Definition of adherence
Estimating the per-protocol effect requires a precise definition of what constitutes high adherence. As this was not reported in the study protocol, for the purpose of these analyses, high adherence at 18 months was defined as the average (cumulative) self-reported adherence ≥80% to the assigned medications (zinc supplementation or placebo tablets). As individuals who stop therapy due to clinical reasons related to the study medications are not deviating from the protocol, any treatment discontinuation due to serious adverse effects was labeled as high adherence. Because the riboflavin test could only detect medication uptake up to 24 h post-ingestion and self-reported adherence captured pill uptake over 6 weeks, for the purpose of this study, we used the latter as the primary adherence measure. When adherence was not measured at a refill visit, we carried forward the measurement of adherence from the most recent previous visit up to the next study visit. Participants refilled their study medications at all visits, and they received an extra 6-week supply to accommodate lost medications and missed visits.
In the original intention-to-treat analysis, a linear regression model was fit to estimate the difference in change in VACS index adjusting for the randomization stratification factors (sex and heavy drinking in the 7 days prior to baseline). Multiple imputation using the iterative Markov chain Monte Carlo technique was performed to account for 95 missing VACS index measurements at 18 months.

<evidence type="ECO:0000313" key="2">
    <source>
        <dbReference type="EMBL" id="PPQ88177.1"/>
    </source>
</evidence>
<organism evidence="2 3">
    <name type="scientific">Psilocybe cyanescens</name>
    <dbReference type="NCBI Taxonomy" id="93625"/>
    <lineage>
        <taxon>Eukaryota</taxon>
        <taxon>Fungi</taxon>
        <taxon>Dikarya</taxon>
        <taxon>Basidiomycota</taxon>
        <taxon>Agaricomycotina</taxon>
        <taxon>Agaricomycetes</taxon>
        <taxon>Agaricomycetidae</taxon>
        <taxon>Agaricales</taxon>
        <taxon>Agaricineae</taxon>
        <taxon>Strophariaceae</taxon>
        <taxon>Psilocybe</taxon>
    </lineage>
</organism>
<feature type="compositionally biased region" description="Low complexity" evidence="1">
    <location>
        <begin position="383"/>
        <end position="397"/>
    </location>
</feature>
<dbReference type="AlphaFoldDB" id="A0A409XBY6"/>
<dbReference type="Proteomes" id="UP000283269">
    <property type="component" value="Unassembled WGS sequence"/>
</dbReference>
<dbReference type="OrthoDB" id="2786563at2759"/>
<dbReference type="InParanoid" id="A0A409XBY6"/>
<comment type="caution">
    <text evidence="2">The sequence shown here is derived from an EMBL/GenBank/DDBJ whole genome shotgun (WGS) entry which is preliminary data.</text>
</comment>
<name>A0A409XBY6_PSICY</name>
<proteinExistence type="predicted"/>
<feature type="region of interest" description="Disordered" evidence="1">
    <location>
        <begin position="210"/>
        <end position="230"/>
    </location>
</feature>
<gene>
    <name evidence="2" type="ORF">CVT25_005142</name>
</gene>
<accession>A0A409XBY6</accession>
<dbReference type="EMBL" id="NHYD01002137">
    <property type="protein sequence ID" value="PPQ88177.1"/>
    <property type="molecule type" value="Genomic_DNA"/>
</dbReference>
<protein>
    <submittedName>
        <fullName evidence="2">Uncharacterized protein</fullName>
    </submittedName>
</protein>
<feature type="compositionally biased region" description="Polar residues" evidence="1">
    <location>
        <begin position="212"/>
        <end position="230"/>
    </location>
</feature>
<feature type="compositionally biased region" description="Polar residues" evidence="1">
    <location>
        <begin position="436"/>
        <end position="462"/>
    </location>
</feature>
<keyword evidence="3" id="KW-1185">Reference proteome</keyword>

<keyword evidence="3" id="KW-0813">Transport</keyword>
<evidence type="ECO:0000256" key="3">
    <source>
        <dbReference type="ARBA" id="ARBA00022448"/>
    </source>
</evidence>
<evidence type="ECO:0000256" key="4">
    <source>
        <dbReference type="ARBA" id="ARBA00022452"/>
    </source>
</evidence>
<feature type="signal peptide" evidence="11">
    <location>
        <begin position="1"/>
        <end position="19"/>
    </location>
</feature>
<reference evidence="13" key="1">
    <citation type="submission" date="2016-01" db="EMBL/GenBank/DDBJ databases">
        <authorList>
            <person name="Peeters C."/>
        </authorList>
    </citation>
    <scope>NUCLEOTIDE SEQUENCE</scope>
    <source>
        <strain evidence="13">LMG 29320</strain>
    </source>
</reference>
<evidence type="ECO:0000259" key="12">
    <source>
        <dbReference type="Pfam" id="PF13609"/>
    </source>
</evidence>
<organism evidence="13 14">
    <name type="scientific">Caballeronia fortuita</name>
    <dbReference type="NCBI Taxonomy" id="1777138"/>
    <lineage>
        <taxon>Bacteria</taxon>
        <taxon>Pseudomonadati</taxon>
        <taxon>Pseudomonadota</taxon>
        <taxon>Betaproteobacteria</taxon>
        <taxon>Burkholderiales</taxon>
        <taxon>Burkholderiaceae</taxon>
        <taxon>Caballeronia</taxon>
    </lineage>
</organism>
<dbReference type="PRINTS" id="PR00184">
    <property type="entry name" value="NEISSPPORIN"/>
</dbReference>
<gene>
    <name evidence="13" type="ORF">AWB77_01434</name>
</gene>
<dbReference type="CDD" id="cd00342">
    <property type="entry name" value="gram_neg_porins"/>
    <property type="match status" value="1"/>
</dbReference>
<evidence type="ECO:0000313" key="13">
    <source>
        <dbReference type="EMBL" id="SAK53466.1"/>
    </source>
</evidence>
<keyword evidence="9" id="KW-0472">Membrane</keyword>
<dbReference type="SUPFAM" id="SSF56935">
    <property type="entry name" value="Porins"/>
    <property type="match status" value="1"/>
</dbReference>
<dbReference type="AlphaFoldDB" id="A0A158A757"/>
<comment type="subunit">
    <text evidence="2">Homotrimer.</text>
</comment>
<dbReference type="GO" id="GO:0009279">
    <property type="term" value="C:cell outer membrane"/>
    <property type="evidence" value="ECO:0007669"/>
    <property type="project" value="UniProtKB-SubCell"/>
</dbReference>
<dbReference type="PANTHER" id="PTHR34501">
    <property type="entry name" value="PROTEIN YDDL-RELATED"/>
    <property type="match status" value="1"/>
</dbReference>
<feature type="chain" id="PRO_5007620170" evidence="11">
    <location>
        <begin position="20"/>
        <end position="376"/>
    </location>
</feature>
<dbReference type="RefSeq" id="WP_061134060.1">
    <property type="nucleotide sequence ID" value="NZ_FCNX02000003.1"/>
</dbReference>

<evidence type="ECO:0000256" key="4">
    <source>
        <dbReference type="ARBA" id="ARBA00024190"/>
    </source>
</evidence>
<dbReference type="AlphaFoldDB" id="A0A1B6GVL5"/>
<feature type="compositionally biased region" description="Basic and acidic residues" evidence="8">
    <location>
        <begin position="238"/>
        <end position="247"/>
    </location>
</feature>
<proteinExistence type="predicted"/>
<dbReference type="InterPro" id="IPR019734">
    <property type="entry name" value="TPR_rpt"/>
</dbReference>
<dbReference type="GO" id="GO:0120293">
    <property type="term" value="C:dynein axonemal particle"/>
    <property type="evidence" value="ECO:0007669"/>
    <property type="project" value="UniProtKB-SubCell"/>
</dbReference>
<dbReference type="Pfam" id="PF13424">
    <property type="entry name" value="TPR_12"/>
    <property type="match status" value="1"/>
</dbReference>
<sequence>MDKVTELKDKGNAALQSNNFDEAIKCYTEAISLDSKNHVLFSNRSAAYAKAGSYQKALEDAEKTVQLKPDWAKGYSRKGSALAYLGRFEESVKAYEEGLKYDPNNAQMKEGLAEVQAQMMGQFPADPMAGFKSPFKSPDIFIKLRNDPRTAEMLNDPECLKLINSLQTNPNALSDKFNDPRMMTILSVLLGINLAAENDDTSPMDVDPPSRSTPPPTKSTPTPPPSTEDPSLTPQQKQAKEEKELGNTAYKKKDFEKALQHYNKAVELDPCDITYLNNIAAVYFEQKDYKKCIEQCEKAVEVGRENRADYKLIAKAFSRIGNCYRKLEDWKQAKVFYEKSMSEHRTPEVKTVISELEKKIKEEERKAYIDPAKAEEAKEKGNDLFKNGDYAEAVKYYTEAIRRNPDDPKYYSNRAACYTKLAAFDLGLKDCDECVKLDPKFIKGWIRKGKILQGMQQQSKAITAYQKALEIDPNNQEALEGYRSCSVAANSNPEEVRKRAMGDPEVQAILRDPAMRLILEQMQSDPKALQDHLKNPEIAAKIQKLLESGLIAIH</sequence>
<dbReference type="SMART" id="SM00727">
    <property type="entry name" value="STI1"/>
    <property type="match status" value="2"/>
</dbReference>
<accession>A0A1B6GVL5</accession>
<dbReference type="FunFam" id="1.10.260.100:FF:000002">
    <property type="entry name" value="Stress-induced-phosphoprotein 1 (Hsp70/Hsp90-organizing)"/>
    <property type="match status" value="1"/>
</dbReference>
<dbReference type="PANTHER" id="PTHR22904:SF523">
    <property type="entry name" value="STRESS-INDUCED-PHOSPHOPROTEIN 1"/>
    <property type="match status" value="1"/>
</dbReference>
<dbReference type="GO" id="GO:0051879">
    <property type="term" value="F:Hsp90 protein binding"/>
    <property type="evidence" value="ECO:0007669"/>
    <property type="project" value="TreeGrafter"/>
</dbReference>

To estimate the per-protocol effect adjusting for baseline and post-baseline factors, we used the following 2-step approach. In the first step, separately for each treatment group, we estimated the effect of high versus low cumulative adherence on change in VACS index at 18 months via a linear regression model. Because of the blinded nature of the trial, we expect no effect of adherence on the VACS index in the placebo group, and any effect of adherence would be indicative of residual confounding. However, if treatment were beneficial, we expect to observe an effect of adherence on the VACS index in the zinc group. The model included an indicator for high versus low adherence. To improve comparability with the intention-to-treat analysis, we also adjusted for sex and heavy drinking in the 7 days prior to baseline, the two randomization stratification factors. Death was considered a censoring event. In the second step, we obtained an estimate of the per-protocol effect by comparing the predicted mean change in VACS index in the zinc group versus the placebo group under high adherence.
To adjust for potential confounding, we weighted each participant by the inverse probability of having their own observed history of adherence [15,16,17]. To estimate the weights, we fit two separate pooled logistic regression models (one for each randomization group) for the probability of high adherence at each post-baseline visit. These models included age, sex, employment status, depressive symptoms, VACS score, past 30-day injection drug use, and past 7-day heavy drinking at baseline as well as the following post-randomization covariates measured at the previous most recent visit: indicators for self-reported use of antiretroviral treatment (ART), past 30-day injection drug use, past 30-day heavy drinking, depressive symptoms defined as Center for Epidemiological Study Depression (CES-D) score ≥ 16, CD4 cell count on the natural logarithm scale, VACS index, and adherence to study medications. These potential confounders were chosen a priori as potential common causes of poor adherence and mortality based on the literature and clinical knowledge.